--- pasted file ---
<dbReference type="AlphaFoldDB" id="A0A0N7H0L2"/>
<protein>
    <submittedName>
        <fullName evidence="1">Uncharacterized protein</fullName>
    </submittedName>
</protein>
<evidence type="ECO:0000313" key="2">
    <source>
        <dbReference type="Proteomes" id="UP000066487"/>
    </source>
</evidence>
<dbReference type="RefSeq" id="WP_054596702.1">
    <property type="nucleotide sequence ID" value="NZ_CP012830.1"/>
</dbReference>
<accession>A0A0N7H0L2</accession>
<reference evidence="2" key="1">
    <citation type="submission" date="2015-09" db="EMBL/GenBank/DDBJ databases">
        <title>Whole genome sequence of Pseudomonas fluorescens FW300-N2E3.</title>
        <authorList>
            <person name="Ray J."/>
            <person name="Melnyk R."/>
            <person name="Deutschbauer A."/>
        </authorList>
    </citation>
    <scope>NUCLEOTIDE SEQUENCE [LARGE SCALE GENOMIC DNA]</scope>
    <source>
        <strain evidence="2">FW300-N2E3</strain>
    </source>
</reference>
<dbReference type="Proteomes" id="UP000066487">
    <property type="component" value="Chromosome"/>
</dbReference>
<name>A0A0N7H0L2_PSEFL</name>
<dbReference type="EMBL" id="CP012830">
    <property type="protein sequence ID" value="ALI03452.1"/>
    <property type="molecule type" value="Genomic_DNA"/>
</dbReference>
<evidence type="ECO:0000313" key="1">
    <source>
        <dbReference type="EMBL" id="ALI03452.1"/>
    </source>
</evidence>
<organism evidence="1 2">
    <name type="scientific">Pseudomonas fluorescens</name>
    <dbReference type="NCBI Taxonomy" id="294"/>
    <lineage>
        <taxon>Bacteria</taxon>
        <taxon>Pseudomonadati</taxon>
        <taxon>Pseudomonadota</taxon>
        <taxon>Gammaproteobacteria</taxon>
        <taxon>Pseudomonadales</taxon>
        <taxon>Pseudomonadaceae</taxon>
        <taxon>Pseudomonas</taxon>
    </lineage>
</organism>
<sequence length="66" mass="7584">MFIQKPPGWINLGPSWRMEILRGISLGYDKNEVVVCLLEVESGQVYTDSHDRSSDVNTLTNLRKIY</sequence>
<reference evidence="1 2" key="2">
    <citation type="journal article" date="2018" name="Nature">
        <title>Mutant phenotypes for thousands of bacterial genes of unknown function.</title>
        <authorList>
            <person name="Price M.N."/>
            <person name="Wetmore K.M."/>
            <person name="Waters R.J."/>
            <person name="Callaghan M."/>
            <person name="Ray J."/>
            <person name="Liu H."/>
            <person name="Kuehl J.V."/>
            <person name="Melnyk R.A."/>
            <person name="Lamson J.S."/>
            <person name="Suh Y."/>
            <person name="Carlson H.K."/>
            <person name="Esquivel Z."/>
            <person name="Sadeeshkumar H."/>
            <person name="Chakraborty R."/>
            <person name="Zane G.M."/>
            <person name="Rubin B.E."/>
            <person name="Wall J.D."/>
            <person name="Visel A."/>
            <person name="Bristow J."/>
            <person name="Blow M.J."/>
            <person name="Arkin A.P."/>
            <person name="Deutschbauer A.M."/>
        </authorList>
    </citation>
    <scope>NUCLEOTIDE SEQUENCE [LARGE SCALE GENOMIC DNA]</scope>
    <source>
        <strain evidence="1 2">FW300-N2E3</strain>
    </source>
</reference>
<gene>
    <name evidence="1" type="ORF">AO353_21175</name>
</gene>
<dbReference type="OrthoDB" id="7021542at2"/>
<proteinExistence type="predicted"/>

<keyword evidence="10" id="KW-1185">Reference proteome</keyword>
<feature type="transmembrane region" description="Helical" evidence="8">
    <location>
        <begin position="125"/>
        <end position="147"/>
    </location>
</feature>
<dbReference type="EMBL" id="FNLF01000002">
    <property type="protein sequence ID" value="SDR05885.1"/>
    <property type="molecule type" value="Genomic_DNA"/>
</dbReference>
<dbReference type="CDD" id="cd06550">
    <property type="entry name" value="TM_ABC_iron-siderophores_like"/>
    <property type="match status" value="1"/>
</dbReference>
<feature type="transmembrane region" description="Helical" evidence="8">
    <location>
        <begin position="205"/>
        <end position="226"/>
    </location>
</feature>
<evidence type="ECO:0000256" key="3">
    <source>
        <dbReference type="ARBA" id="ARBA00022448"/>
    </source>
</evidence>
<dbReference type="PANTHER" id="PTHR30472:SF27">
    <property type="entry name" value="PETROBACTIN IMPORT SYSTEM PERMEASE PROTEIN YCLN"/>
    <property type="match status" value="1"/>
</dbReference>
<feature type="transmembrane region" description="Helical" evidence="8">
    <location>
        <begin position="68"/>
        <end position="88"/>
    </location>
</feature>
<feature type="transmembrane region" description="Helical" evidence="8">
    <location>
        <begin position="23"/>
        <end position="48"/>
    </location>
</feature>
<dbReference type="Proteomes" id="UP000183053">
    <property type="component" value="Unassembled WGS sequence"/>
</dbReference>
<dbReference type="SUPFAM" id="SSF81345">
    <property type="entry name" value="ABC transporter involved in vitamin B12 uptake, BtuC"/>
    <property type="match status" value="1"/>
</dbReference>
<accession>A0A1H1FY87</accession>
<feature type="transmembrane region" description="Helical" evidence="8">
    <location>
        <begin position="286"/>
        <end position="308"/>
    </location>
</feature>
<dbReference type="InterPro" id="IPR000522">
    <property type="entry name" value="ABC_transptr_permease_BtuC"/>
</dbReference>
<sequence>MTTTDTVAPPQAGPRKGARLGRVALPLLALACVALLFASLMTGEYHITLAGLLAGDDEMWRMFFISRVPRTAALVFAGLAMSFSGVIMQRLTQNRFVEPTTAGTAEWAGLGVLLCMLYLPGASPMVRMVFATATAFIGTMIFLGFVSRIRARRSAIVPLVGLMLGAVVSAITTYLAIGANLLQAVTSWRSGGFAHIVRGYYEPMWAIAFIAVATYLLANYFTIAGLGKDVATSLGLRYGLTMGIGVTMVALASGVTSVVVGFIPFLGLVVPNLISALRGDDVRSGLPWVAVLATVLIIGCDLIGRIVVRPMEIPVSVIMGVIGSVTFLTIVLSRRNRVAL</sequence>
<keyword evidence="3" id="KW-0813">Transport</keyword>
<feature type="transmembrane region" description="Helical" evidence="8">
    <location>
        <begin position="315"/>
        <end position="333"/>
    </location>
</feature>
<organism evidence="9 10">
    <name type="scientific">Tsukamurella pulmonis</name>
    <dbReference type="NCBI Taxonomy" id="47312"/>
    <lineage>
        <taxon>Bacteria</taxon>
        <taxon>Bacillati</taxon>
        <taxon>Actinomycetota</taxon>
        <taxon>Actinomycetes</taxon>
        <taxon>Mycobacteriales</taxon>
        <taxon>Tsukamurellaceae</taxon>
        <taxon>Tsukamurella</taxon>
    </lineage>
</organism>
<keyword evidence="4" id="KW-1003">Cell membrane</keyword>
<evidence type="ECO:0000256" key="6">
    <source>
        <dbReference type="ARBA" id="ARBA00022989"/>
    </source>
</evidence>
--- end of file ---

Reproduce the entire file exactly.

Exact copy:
<dbReference type="AlphaFoldDB" id="A0A0N7H0L2"/>
<protein>
    <submittedName>
        <fullName evidence="1">Uncharacterized protein</fullName>
    </submittedName>
</protein>
<evidence type="ECO:0000313" key="2">
    <source>
        <dbReference type="Proteomes" id="UP000066487"/>
    </source>
</evidence>
<dbReference type="RefSeq" id="WP_054596702.1">
    <property type="nucleotide sequence ID" value="NZ_CP012830.1"/>
</dbReference>
<accession>A0A0N7H0L2</accession>
<reference evidence="2" key="1">
    <citation type="submission" date="2015-09" db="EMBL/GenBank/DDBJ databases">
        <title>Whole genome sequence of Pseudomonas fluorescens FW300-N2E3.</title>
        <authorList>
            <person name="Ray J."/>
            <person name="Melnyk R."/>
            <person name="Deutschbauer A."/>
        </authorList>
    </citation>
    <scope>NUCLEOTIDE SEQUENCE [LARGE SCALE GENOMIC DNA]</scope>
    <source>
        <strain evidence="2">FW300-N2E3</strain>
    </source>
</reference>
<dbReference type="Proteomes" id="UP000066487">
    <property type="component" value="Chromosome"/>
</dbReference>
<name>A0A0N7H0L2_PSEFL</name>
<dbReference type="EMBL" id="CP012830">
    <property type="protein sequence ID" value="ALI03452.1"/>
    <property type="molecule type" value="Genomic_DNA"/>
</dbReference>
<evidence type="ECO:0000313" key="1">
    <source>
        <dbReference type="EMBL" id="ALI03452.1"/>
    </source>
</evidence>
<organism evidence="1 2">
    <name type="scientific">Pseudomonas fluorescens</name>
    <dbReference type="NCBI Taxonomy" id="294"/>
    <lineage>
        <taxon>Bacteria</taxon>
        <taxon>Pseudomonadati</taxon>
        <taxon>Pseudomonadota</taxon>
        <taxon>Gammaproteobacteria</taxon>
        <taxon>Pseudomonadales</taxon>
        <taxon>Pseudomonadaceae</taxon>
        <taxon>Pseudomonas</taxon>
    </lineage>
</organism>
<sequence length="66" mass="7584">MFIQKPPGWINLGPSWRMEILRGISLGYDKNEVVVCLLEVESGQVYTDSHDRSSDVNTLTNLRKIY</sequence>
<reference evidence="1 2" key="2">
    <citation type="journal article" date="2018" name="Nature">
        <title>Mutant phenotypes for thousands of bacterial genes of unknown function.</title>
        <authorList>
            <person name="Price M.N."/>
            <person name="Wetmore K.M."/>
            <person name="Waters R.J."/>
            <person name="Callaghan M."/>
            <person name="Ray J."/>
            <person name="Liu H."/>
            <person name="Kuehl J.V."/>
            <person name="Melnyk R.A."/>
            <person name="Lamson J.S."/>
            <person name="Suh Y."/>
            <person name="Carlson H.K."/>
            <person name="Esquivel Z."/>
            <person name="Sadeeshkumar H."/>
            <person name="Chakraborty R."/>
            <person name="Zane G.M."/>
            <person name="Rubin B.E."/>
            <person name="Wall J.D."/>
            <person name="Visel A."/>
            <person name="Bristow J."/>
            <person name="Blow M.J."/>
            <person name="Arkin A.P."/>
            <person name="Deutschbauer A.M."/>
        </authorList>
    </citation>
    <scope>NUCLEOTIDE SEQUENCE [LARGE SCALE GENOMIC DNA]</scope>
    <source>
        <strain evidence="1 2">FW300-N2E3</strain>
    </source>
</reference>
<gene>
    <name evidence="1" type="ORF">AO353_21175</name>
</gene>
<dbReference type="OrthoDB" id="7021542at2"/>
<proteinExistence type="predicted"/>

<keyword evidence="10" id="KW-1185">Reference proteome</keyword>
<feature type="transmembrane region" description="Helical" evidence="8">
    <location>
        <begin position="125"/>
        <end position="147"/>
    </location>
</feature>
<dbReference type="EMBL" id="FNLF01000002">
    <property type="protein sequence ID" value="SDR05885.1"/>
    <property type="molecule type" value="Genomic_DNA"/>
</dbReference>
<dbReference type="CDD" id="cd06550">
    <property type="entry name" value="TM_ABC_iron-siderophores_like"/>
    <property type="match status" value="1"/>
</dbReference>
<feature type="transmembrane region" description="Helical" evidence="8">
    <location>
        <begin position="205"/>
        <end position="226"/>
    </location>
</feature>
<evidence type="ECO:0000256" key="3">
    <source>
        <dbReference type="ARBA" id="ARBA00022448"/>
    </source>
</evidence>
<dbReference type="PANTHER" id="PTHR30472:SF27">
    <property type="entry name" value="PETROBACTIN IMPORT SYSTEM PERMEASE PROTEIN YCLN"/>
    <property type="match status" value="1"/>
</dbReference>
<feature type="transmembrane region" description="Helical" evidence="8">
    <location>
        <begin position="68"/>
        <end position="88"/>
    </location>
</feature>
<feature type="transmembrane region" description="Helical" evidence="8">
    <location>
        <begin position="23"/>
        <end position="48"/>
    </location>
</feature>
<dbReference type="Proteomes" id="UP000183053">
    <property type="component" value="Unassembled WGS sequence"/>
</dbReference>
<dbReference type="SUPFAM" id="SSF81345">
    <property type="entry name" value="ABC transporter involved in vitamin B12 uptake, BtuC"/>
    <property type="match status" value="1"/>
</dbReference>
<accession>A0A1H1FY87</accession>
<feature type="transmembrane region" description="Helical" evidence="8">
    <location>
        <begin position="286"/>
        <end position="308"/>
    </location>
</feature>
<dbReference type="InterPro" id="IPR000522">
    <property type="entry name" value="ABC_transptr_permease_BtuC"/>
</dbReference>
<sequence>MTTTDTVAPPQAGPRKGARLGRVALPLLALACVALLFASLMTGEYHITLAGLLAGDDEMWRMFFISRVPRTAALVFAGLAMSFSGVIMQRLTQNRFVEPTTAGTAEWAGLGVLLCMLYLPGASPMVRMVFATATAFIGTMIFLGFVSRIRARRSAIVPLVGLMLGAVVSAITTYLAIGANLLQAVTSWRSGGFAHIVRGYYEPMWAIAFIAVATYLLANYFTIAGLGKDVATSLGLRYGLTMGIGVTMVALASGVTSVVVGFIPFLGLVVPNLISALRGDDVRSGLPWVAVLATVLIIGCDLIGRIVVRPMEIPVSVIMGVIGSVTFLTIVLSRRNRVAL</sequence>
<keyword evidence="3" id="KW-0813">Transport</keyword>
<feature type="transmembrane region" description="Helical" evidence="8">
    <location>
        <begin position="315"/>
        <end position="333"/>
    </location>
</feature>
<organism evidence="9 10">
    <name type="scientific">Tsukamurella pulmonis</name>
    <dbReference type="NCBI Taxonomy" id="47312"/>
    <lineage>
        <taxon>Bacteria</taxon>
        <taxon>Bacillati</taxon>
        <taxon>Actinomycetota</taxon>
        <taxon>Actinomycetes</taxon>
        <taxon>Mycobacteriales</taxon>
        <taxon>Tsukamurellaceae</taxon>
        <taxon>Tsukamurella</taxon>
    </lineage>
</organism>
<keyword evidence="4" id="KW-1003">Cell membrane</keyword>
<evidence type="ECO:0000256" key="6">
    <source>
        <dbReference type="ARBA" id="ARBA00022989"/>
    </source>
</evidence>